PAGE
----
Gating currents are usually much smaller than ionic currents, and to visualize them clearly, without contamination by ions passing through the pore, permeant ions are usually omitted. Data in Fig. 1 shows experiments to record Kv3 channel gating current, in which symmetrical 140 mM NMDG+ was substituted for K+ and Na+ in the solutions, an ionic condition often used in Kv channel gating current studies (Heinemann et al., 1992; Perozo et al., 1992; Chen et al., 1997; Wang et al., 1999; Melishchuk and Armstrong, 2001). With these solutions, depolarizations failed to elicit any current in the untransfected HEK cells, confirming the abolition of cationic conductance through the endogenous K+ channels (Fig. 1 B). When the same experiment was repeated with the HEK cells transiently expressing rat WT Kv3.2b channels, as seen in Fig. 1 C, upward transient current deflections were observed during the depolarizations. These are on-gating currents that originate from the displacement of the charged residues in voltage-sensing domains, mostly in S4 segments (Noda et al., 1984; Papazian et al., 1991; Shao and Papazian, 1993; Perozo et al., 1994). However, if the depolarization was more positive than −40 mV, when the membrane was repolarized to −100 mV, robust inward deactivating currents appeared during the repolarization. The amplitudes of the inward currents were much larger than the amplitude of the on-gating currents during the depolarizations, so that the charge returned during repolarization (Qoff) was much larger than that moved during the prior depolarization (Qon). The magnitude of Qoff increased in a voltage-dependent manner when the depolarizations were over −40 mV and saturated at the potentials over ∼0 mV. The maximum Qoff was ∼20–30 times larger than Qon (Fig. 1 E). This was an unusual finding because the gating charge moved during depolarization is expected to equal that returned during repolarization, in the absence of gating charge immobilization, as reported in many gating current studies in Shaker and other Kv channels (Perozo et al., 1992, 1993; Chen et al., 1997; Yang et al., 1997; Wang et al., 1999; Wang and Fedida, 2001). It was notable that the normalized G-V relationship for conducting Kv3.2b channels had a very similar voltage dependence to the Qoff/Qon ratio (solid line through the data with NMDG+i/o in Fig. 1 E).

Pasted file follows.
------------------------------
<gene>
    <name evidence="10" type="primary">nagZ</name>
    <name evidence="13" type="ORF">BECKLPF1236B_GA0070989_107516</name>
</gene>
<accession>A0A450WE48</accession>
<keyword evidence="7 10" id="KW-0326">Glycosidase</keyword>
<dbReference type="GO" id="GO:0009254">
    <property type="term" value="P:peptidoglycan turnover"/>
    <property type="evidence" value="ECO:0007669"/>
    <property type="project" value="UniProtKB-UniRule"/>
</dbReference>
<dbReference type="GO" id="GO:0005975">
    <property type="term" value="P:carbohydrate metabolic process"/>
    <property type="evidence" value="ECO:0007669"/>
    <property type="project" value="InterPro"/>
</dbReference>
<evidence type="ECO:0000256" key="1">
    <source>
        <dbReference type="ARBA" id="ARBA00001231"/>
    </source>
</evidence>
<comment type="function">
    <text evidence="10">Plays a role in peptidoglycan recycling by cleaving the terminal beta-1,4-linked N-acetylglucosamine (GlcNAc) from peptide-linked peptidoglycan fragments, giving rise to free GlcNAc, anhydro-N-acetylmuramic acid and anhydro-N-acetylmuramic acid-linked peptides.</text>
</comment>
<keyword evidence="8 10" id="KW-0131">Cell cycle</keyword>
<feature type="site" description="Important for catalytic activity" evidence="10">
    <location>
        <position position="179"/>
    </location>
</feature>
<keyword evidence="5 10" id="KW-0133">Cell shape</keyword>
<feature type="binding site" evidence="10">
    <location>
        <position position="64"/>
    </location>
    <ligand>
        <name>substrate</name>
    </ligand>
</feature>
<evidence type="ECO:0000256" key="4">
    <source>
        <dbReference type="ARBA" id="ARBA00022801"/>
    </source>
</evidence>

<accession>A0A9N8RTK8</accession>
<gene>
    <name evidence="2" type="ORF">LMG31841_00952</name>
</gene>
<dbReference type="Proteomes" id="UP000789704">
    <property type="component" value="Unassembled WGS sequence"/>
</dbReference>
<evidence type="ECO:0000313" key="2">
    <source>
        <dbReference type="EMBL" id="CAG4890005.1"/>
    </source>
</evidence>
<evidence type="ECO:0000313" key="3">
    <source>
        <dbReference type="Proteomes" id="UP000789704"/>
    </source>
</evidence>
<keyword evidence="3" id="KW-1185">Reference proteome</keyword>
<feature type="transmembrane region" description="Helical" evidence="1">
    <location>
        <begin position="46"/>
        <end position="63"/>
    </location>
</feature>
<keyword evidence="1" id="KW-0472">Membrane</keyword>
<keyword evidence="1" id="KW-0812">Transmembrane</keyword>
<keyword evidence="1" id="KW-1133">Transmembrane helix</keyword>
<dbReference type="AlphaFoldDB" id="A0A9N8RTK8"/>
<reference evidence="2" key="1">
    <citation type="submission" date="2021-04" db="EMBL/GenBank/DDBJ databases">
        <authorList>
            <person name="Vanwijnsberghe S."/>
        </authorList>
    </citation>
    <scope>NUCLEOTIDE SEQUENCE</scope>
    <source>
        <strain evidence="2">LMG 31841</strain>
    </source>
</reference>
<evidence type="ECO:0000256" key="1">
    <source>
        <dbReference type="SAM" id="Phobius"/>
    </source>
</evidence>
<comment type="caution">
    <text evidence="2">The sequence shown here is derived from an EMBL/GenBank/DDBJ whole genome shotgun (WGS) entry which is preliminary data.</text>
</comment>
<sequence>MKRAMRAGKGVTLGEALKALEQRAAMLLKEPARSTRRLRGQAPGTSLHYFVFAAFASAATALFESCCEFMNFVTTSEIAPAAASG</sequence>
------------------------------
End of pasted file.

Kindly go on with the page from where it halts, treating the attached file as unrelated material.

As NMDG+ was the dominant cation in the extracellular solution, the possibility that NMDG+ might carry the inward currents was tested by replacement of extracellular NMDG-Cl with an equimolar concentration of TEA-Cl. Repeating the current recording on the same cell, we found with 140 mM TEA+o that the amplitudes of the inward tail currents were significantly reduced (Fig. 1 D), now showing similar waveforms to those off-gating currents seen in Shaker and Kv channels (Perozo et al., 1992, 1993; Bezanilla et al., 1994; Yang et al., 1997; Wang et al., 1999). The ratio of Qoff over Qon was reduced to 1 or ∼0.8 when the membrane potentials were over 0 mV (Fig. 1 E), consistent with other studies (Perozo et al., 1992, 1993; Chen et al., 1997; Yang et al., 1997). Because the concentrations of Cl− were similar in Fig. 1 (C and D), the experiment in Fig. 1 D confirmed that the inward deactivating currents in Fig. 1 C were carried by NMDG+ through Kv3.2b channels.